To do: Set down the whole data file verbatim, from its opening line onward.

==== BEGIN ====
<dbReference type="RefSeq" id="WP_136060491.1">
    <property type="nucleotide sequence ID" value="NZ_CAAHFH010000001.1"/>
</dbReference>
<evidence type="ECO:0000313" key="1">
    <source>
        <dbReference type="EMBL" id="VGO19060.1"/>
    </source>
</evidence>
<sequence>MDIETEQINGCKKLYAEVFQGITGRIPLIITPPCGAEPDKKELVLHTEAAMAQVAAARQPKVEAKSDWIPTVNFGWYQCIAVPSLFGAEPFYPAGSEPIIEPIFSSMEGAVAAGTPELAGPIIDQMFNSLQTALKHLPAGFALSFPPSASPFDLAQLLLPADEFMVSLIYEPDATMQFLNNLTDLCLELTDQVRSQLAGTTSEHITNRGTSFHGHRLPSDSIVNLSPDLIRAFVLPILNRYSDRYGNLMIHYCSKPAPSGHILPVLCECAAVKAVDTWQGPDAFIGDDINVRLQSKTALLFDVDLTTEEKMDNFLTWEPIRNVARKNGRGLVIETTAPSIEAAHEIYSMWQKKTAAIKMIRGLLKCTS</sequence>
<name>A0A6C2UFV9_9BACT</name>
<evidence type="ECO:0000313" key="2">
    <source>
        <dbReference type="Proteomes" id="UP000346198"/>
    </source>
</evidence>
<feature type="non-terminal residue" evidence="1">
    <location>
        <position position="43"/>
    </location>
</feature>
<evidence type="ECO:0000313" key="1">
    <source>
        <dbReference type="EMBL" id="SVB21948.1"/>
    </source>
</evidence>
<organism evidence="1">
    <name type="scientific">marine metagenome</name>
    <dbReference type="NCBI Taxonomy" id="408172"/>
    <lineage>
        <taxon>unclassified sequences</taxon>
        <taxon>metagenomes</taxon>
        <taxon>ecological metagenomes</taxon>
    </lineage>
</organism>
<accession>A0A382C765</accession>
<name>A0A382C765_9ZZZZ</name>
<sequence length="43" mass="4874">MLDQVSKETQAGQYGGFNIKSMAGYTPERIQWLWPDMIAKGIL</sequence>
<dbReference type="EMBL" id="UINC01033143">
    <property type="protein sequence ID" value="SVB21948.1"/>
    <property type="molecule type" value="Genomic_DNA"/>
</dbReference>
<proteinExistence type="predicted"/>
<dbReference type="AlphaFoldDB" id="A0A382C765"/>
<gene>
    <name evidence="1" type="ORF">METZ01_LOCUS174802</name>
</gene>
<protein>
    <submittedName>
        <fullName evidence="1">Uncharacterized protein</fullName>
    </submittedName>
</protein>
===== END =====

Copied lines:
<dbReference type="RefSeq" id="WP_136060491.1">
    <property type="nucleotide sequence ID" value="NZ_CAAHFH010000001.1"/>
</dbReference>
<evidence type="ECO:0000313" key="1">
    <source>
        <dbReference type="EMBL" id="VGO19060.1"/>
    </source>
</evidence>
<sequence>MDIETEQINGCKKLYAEVFQGITGRIPLIITPPCGAEPDKKELVLHTEAAMAQVAAARQPKVEAKSDWIPTVNFGWYQCIAVPSLFGAEPFYPAGSEPIIEPIFSSMEGAVAAGTPELAGPIIDQMFNSLQTALKHLPAGFALSFPPSASPFDLAQLLLPADEFMVSLIYEPDATMQFLNNLTDLCLELTDQVRSQLAGTTSEHITNRGTSFHGHRLPSDSIVNLSPDLIRAFVLPILNRYSDRYGNLMIHYCSKPAPSGHILPVLCECAAVKAVDTWQGPDAFIGDDINVRLQSKTALLFDVDLTTEEKMDNFLTWEPIRNVARKNGRGLVIETTAPSIEAAHEIYSMWQKKTAAIKMIRGLLKCTS</sequence>
<name>A0A6C2UFV9_9BACT</name>
<evidence type="ECO:0000313" key="2">
    <source>
        <dbReference type="Proteomes" id="UP000346198"/>
    </source>
</evidence>
<feature type="non-terminal residue" evidence="1">
    <location>
        <position position="43"/>
    </location>
</feature>
<evidence type="ECO:0000313" key="1">
    <source>
        <dbReference type="EMBL" id="SVB21948.1"/>
    </source>
</evidence>
<organism evidence="1">
    <name type="scientific">marine metagenome</name>
    <dbReference type="NCBI Taxonomy" id="408172"/>
    <lineage>
        <taxon>unclassified sequences</taxon>
        <taxon>metagenomes</taxon>
        <taxon>ecological metagenomes</taxon>
    </lineage>
</organism>
<accession>A0A382C765</accession>
<name>A0A382C765_9ZZZZ</name>
<sequence length="43" mass="4874">MLDQVSKETQAGQYGGFNIKSMAGYTPERIQWLWPDMIAKGIL</sequence>
<dbReference type="EMBL" id="UINC01033143">
    <property type="protein sequence ID" value="SVB21948.1"/>
    <property type="molecule type" value="Genomic_DNA"/>
</dbReference>
<proteinExistence type="predicted"/>
<dbReference type="AlphaFoldDB" id="A0A382C765"/>
<gene>
    <name evidence="1" type="ORF">METZ01_LOCUS174802</name>
</gene>
<protein>
    <submittedName>
        <fullName evidence="1">Uncharacterized protein</fullName>
    </submittedName>
</protein>